Grizzly bears are making a comeback. Are you ready to coexist?
Grizzlies once roamed the United States as far west as San Francisco, all the way east into the Great Plains, and south out of the states into Mexico. After years of ruthless hunting and habitat loss, only an estimated 1,500 remain, occupying just 2% of that historic range in isolated pockets of habitat. But that’s changing.
Wildlife experts and enthusiasts all over the US have stepped in to re-establish their former territory in hopes that the remarkable bears have a chance to rebound.
Grizzly bears require connected habitat to access food and mates. The small islands of territory they’ve been left with are not large enough to support genetic diversity, and the bears are forced to find their way through crowded cities and across busy highways to stay connected to other individuals throughout the region. People that encounter them are either ecstatic or terrified, making conservation efforts somewhat challenging.
Whatever your thoughts are on coexisting with an apex predator, research shows that their survival is extremely important. Grizzlies are an “umbrella species,” which means that when their populations are healthy, they help to support the well-being of other species in the region as well. By protecting grizzlies, you’re also protecting dozens of other struggling species.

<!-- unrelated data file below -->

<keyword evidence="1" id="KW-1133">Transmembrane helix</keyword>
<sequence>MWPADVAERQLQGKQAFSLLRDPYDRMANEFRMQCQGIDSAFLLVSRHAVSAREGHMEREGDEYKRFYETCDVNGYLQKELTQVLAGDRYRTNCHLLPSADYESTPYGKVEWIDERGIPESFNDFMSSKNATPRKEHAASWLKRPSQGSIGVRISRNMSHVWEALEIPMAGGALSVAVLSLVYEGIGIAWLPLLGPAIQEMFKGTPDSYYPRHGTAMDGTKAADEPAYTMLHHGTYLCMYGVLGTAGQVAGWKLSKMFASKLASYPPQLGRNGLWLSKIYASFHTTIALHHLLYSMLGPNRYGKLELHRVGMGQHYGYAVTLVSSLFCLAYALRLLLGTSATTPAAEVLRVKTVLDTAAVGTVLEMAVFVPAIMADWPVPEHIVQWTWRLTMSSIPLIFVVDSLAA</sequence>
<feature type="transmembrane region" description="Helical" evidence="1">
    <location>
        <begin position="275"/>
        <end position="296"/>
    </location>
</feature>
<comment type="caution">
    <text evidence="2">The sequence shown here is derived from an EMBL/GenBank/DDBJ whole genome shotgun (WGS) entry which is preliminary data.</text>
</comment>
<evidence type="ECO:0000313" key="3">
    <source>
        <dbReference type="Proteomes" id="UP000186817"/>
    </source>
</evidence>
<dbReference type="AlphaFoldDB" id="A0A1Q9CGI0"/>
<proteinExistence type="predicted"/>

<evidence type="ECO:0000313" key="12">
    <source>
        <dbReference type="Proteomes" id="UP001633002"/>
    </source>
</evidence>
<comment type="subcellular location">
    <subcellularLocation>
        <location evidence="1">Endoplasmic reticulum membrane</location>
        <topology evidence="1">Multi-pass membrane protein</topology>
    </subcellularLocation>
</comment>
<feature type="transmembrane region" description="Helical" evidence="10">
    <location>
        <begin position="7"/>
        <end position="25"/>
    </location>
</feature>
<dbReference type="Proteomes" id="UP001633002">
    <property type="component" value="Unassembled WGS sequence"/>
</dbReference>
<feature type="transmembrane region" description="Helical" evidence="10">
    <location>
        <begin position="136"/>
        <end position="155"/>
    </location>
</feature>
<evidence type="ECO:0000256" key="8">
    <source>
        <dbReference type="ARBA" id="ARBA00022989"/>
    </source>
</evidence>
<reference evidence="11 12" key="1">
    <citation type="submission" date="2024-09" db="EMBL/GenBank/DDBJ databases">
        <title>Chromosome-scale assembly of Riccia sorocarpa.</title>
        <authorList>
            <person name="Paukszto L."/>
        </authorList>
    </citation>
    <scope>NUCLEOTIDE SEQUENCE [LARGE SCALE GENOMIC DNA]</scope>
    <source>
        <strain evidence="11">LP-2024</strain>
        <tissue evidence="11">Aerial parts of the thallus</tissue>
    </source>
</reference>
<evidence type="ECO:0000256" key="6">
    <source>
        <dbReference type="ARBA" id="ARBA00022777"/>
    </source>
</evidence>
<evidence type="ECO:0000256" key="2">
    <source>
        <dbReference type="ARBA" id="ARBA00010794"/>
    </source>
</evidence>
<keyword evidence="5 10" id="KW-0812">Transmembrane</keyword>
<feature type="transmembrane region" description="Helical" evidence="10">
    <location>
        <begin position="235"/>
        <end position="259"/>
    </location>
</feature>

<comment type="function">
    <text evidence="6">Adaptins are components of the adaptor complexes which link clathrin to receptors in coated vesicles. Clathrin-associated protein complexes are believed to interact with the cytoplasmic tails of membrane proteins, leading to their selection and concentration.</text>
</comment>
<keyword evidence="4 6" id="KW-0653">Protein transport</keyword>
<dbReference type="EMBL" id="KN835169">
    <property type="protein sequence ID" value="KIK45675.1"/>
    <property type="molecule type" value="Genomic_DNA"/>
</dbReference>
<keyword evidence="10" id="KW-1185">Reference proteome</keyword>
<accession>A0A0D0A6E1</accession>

Researchers have identified key corridors that would help the grizzlies reconnect across the US, resulting in restored population balance. By working with communities, private land owners, scientists, state agencies, and others to connect wide swaths of land, open travel through these corridors is possible. Additionally, some states are implementing underpasses and overpasses on highways to allow for safe crossings, and hikers are educating themselves on best practices in bear country. So far, it’s working.
The Greater Yellowstone Ecosystem grizzly bear population is the largest it has ever been, according a recently conducted population study. But with increases in population comes pushback: How will humans handle the return of the grizzlies and other apex predators?
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Tune in to our podcast to hear expert discussions on coexisting with apex predators — like this episode on mountain lions making a comeback in the US.
Mountain lions once roamed the entire continent, but by the turn of the 20th century, they were almost completely wiped out. Now, for the first time in more than a century, their numbers are growing — and fast. It’s a triumph for America’s ecosystems, but can we learn to live with an apex predator in our backyard? It’s a question most Americans have to face as the cats make their comeback. If you don’t live in lion country now, you will soon.